Institute for Religion & Democracy

Surprise! New York Times zooms past hyper-obvious religion angle in Gorsuch-and-gay-rights story

Surprise! New York Times zooms past hyper-obvious religion angle in Gorsuch-and-gay-rights story

If the conventional analysis is to be believed, a key reason so many white evangelical Christians voted for Donald Trump last November 8 was concern over who'd get the ninth seat on the Supreme Court. And, any other seats opening up over the next four (or even eight) years.

For many, if not most, of these voters, the nomination of Judge Neil M. Gorsuch of the United States Court of Appeals for the Tenth Circuit in Denver would appear to have been cause for celebration. He takes an "originalist" view of the Constitution, just like the late jurist he would replace, Justice Antonin Scalia.

My co-GetReligionista Julia Duin has written about the dearth of coverage of Judge Gorsuch's faith, but, much like a bad meal of gas-station sushi, the problem keeps coming up. And ho better to belch forward another glaring omission than The New York Times, where the top editor breezily admits "we don't get the role of religion in people's lives," and moves on to the next thing?

This time, the "we-don't-get-the-role-of-religion" thing becomes glaringly obvious.

The Times is taking a look at one of the most contentious faith-based issues of the 21st century, that of the definition of marriage and how that definition will fare with Judge Gorsuch on the high court. "Gorsuch Not Easy to Pigeonhole on Gay Rights, Friends Say," reads the headline. From the story:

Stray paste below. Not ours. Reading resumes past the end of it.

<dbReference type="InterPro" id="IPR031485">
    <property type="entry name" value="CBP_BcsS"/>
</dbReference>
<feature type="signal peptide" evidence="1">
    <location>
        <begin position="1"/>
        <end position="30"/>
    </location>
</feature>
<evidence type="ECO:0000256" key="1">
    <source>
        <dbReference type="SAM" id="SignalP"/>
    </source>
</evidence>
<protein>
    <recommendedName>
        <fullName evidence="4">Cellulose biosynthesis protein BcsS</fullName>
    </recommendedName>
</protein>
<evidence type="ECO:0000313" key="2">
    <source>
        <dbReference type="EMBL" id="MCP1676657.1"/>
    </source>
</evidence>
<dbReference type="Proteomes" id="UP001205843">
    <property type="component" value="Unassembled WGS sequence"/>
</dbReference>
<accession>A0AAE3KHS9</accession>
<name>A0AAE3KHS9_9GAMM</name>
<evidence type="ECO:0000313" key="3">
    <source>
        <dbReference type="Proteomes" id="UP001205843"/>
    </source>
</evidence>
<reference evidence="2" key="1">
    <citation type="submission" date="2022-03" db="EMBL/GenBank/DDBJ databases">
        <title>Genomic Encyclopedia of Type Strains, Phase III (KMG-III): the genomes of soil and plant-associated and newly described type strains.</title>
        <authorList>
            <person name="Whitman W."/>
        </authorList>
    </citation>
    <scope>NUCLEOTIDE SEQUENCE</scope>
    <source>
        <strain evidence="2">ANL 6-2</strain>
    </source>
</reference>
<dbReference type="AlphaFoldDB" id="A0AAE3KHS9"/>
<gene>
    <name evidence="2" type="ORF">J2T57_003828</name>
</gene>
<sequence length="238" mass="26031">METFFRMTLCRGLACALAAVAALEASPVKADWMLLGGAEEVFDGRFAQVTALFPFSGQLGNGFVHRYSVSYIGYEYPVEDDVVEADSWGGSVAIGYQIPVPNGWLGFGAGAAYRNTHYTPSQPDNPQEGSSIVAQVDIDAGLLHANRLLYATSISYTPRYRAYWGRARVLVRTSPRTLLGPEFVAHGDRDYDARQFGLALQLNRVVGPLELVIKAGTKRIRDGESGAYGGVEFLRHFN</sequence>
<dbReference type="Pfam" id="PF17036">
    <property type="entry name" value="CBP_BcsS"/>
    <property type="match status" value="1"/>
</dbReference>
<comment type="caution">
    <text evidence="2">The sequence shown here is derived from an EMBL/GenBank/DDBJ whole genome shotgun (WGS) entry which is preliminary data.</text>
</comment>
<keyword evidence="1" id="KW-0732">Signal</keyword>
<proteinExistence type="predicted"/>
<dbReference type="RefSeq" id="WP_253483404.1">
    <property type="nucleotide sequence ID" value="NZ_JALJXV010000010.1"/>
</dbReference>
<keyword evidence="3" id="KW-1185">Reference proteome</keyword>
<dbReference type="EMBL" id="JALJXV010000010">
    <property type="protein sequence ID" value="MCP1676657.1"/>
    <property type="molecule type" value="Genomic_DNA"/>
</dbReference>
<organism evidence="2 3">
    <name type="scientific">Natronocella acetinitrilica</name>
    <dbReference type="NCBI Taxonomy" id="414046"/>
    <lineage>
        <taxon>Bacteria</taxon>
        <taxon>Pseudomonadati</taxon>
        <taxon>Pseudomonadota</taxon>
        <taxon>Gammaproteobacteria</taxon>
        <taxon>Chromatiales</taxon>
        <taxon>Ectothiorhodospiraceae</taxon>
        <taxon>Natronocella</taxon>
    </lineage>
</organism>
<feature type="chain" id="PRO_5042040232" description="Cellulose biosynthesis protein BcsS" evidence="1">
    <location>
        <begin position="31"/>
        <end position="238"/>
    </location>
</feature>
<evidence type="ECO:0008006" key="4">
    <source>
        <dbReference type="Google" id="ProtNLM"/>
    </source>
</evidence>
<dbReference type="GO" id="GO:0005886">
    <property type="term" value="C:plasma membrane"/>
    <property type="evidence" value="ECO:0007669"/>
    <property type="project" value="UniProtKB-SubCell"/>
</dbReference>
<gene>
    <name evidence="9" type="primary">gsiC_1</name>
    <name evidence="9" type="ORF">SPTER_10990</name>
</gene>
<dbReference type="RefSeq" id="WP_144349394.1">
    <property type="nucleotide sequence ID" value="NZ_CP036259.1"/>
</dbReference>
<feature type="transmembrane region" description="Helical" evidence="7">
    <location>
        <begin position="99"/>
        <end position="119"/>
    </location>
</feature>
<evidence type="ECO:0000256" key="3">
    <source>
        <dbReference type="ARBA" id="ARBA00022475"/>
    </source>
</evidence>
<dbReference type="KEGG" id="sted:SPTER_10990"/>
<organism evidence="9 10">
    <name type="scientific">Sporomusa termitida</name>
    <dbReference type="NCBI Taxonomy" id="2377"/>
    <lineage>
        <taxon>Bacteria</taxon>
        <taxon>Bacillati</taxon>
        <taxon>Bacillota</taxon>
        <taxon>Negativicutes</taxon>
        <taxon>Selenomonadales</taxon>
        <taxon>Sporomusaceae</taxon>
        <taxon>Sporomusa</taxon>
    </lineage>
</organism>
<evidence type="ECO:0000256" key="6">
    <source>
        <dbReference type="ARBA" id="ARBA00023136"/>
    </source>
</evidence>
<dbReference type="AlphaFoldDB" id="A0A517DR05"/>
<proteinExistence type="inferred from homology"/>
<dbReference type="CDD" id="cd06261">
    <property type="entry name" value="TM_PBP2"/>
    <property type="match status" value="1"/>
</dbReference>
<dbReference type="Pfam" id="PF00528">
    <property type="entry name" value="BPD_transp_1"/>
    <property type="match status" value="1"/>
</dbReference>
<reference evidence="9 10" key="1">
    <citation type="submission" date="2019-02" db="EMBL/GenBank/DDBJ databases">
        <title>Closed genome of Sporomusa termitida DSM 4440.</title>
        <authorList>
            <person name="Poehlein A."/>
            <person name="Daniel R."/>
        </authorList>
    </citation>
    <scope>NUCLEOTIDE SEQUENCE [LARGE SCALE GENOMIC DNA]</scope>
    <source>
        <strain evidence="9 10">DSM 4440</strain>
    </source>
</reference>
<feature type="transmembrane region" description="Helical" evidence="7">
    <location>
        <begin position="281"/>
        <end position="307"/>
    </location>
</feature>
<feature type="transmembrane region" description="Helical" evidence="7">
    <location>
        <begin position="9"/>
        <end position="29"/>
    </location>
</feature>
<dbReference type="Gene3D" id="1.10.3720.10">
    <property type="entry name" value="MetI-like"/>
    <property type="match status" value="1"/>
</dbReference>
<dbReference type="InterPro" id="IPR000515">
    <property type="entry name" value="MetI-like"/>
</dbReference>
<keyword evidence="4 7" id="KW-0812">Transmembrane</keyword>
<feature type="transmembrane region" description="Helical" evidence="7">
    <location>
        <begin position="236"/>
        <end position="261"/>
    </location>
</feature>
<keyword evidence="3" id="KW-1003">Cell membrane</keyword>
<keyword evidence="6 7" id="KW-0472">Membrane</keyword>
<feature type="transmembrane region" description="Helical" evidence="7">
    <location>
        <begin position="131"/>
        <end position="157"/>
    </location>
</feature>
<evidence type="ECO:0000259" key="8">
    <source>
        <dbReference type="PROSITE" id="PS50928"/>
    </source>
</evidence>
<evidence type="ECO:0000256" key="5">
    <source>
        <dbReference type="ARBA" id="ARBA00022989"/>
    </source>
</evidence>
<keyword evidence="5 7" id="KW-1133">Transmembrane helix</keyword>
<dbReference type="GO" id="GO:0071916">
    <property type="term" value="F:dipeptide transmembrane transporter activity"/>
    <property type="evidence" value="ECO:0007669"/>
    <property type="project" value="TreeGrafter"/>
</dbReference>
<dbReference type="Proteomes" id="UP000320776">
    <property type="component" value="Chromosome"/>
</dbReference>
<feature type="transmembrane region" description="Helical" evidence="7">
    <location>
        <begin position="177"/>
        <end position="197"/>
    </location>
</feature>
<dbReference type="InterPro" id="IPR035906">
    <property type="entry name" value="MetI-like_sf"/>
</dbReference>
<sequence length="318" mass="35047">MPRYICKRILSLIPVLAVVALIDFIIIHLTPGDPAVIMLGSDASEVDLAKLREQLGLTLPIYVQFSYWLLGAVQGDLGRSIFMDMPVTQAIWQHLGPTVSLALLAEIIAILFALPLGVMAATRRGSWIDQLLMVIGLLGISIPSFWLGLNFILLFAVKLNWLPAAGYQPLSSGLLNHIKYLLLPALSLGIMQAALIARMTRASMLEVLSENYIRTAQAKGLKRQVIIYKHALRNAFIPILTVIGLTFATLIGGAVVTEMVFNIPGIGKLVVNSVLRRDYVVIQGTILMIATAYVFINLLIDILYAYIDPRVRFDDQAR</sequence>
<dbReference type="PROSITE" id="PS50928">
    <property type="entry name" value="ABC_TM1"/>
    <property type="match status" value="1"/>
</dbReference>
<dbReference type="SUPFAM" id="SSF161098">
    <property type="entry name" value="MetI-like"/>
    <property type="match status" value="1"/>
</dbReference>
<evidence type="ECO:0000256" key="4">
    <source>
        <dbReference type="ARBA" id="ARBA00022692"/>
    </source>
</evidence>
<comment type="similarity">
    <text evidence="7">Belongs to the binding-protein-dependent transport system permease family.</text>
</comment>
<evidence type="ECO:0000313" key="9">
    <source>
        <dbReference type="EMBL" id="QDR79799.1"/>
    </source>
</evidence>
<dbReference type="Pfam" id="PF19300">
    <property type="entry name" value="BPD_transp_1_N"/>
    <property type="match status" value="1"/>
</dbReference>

Democrats and their progressive allies are marching in lock step to oppose Judge Gorsuch, whose record they find deeply troubling, and gay pundits are painting him as a homophobe. But interviews with his friends -- both gay and straight -- and legal experts across the political spectrum suggest that on gay issues, at least, he is not so easy to pigeonhole.

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Flashback 2015: Jewish news, an all-pope Top 10 list and trends on evangelical left

Flashback 2015: Jewish news, an all-pope Top 10 list and trends on evangelical left

OK, here is one final set of some Top 10 religion stories lists for the now distant 2015. If you have missed the previous installments, click here and then here to back up a post or two and catch up. There was also an end of the year "Crossroads" podcast.

One of the reasons that journalists dig into these kinds of lists, especially those prepared by leaders in specific religious flocks, is to learn about stories that may not have made headlines at mainstream news sites -- yet.

So here are three lists of this kind. Once again, please put any 2015 Top 10 lists that I missed in our comments pages.

We will start with A. James Rudin, a name familiar to all journalists who cover events and trends among Jews in North America and elsewhere. This Top 10 Jewish news events list was prepared for Religion News Service, but the link is to The Washington Post. You have Bernie Sanders, Nostra Aetate and a rabbi scandal or two. However, his top story is one that has been growing in importance for more than a decade, one sure to grow in importance with the rise of the Islamic State.

1. Anti-Semitic attacks escalate across Europe.
In January an Islamic terrorist killed four Jews inside a Paris kosher market, and in February a terrorist killed a synagogue guard in Copenhagen. The number of French Jews moving to Israel grew during the year.

Then there was this story, which our own Ira Rifkin flagged early on:

3. The BDS campaign gathers force.

In June, the General Synod of the United Church of Christ approved a resolution calling for the denomination to divest and boycott certain companies doing business with Israel.

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